By Jason Reid
Rochester, New York –-(Ammoland.com)- VHS hunting videos from the late 80s through the late 90s helped to shape my passion for hunting and wild places.
One tape each year was what we had in our house and would watch it obsessively until the next season came around. With the expansion of outdoor television and now YouTube, kids and hunters of all ages have the chance to watch as much hunting content as they can fit into an evening.
I learned so much from watching old VHS videos and if you know what to look for, you can glean even more from the authentic and often rough-cut videos posted to YouTube. With elk season upon us, I think I have watched every piece of elk hunting content on YouTube.
Hunting elk is interesting since it is like blending turkey hunting with an animal larger than some horses. Where people can glean information in these videos is by paying attention to the little details, especially when the animal closes the distance.
Elk Hunting – When To Draw:
I remember my first elk hunt seven years ago and my friend, Bryce, telling me to always scan for antlers when watching for a bull working into the calls. It was a great piece of advice since I have watched far too many videos where the shooter does not draw early enough. Elk tend to come in on a direct line to any call, which can make for drawing difficult when a bull gets in close. I remember seeing this on TV at one point where the host waited to draw until the bull was right in the shooting lane. Needless to say, the bull didn't stick around. Watch for when hunters draw and do not draw on elk, and keep it in the back of your mind as you make plays of your own on screaming bulls.
Elk Hunting – Body Language:
The insane amount of content on the internet allows hunters a huge archive of authentic videos showing animal behavior. Learning to hunt animal means getting to know the animal and how they act. I’ve learned through watching YouTube videos how elk act when in close to a hunter. As I watch any video, I put myself in the shoes of the hunter and role-play the hunt to see if my instincts for making moves or for drawing in a particular situation would have resulted in a chance for a shot. Compare this to the outcome of the video and you have yourself a crash course film session on hunting elk. Connect to a projector and it feels like football camp meets the high country.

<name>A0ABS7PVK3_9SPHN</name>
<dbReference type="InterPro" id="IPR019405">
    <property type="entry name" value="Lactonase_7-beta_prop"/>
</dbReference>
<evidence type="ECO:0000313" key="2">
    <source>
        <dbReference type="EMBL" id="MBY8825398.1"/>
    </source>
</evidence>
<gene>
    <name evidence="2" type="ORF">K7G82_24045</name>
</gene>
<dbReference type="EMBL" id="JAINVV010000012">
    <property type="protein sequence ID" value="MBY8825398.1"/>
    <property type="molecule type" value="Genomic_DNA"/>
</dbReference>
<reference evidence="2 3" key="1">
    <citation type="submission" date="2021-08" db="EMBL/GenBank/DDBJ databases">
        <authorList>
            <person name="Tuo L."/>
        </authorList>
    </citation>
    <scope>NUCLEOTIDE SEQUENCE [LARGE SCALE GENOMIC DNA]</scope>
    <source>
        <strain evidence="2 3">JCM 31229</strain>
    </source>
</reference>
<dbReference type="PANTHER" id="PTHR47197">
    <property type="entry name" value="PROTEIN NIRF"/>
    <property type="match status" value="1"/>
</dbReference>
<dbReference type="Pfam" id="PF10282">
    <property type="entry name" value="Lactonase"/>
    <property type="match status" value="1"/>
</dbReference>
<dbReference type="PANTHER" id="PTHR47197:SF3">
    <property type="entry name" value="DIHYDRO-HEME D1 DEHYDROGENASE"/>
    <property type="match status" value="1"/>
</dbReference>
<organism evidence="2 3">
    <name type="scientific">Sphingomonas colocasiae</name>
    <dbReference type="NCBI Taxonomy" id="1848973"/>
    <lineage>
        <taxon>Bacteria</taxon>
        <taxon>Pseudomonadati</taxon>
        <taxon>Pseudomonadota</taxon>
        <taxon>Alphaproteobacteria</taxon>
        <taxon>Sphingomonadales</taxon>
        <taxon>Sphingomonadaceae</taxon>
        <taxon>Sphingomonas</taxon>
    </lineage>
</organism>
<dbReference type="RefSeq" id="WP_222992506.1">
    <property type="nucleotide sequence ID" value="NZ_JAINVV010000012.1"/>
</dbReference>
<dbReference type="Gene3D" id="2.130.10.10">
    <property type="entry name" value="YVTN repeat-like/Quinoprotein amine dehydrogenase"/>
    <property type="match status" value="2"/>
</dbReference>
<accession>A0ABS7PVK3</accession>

Elk Hunting – Shot Placement:
Watch shot placement. This is a huge benefit of being able to replay shots by other hunters from the confront of your own home. Shot placement on any animal is critical and especially since elk are much bigger than whitetails it helps to pay attention to what shots resulted in kills, which ones did not, and at what angles you can make an ethical shot at. This hands-on session in animal anatomy will come in handy as you size up a bull of your own in the heat of the moment.
Elk Hunting – Calling Techniques:
Calling is one of those parts of the game that you have to learn on the fly and have to work at constantly. There is an ebb and flow to calling elk and by watching YouTube videos you can see what works and what doesn’t. How some elk react positively and others turn and run.
Elk Hunting – Meat Care:
How you plan to deal with the meat often can dictate your hunt and how far you are willing to go to pack one out. Watching videos on the gutless method have been valuable to me and my father as we do not want to deal with the frustration and mess of having to deal with the guts. Learning the gutless method via video makes it easy to visualize and keep things clean while breaking down your food for the next year. Then read AmmoLand's review of the best Skinning & Hunting Knives
Elk Hunting – The Dream:
The biggest thing to take away from watching an elk hunting video is the passion, the excitement and catch the dream. We need to make sure the passion for wild animals and the public lands they inhabit stay accessible. Watch the excitement on the faces of those in authentic YouTube videos. There is power in the mountains of the West. Make a plan and go West.
About Jason Reid:
Jason Reid balances passions for business and outdoor media. While careers in different industries keeps him busy, his passion and commitment to adventure bowhunting and capturing outdoor stories is unwavering. Follow the adventures on Facebook.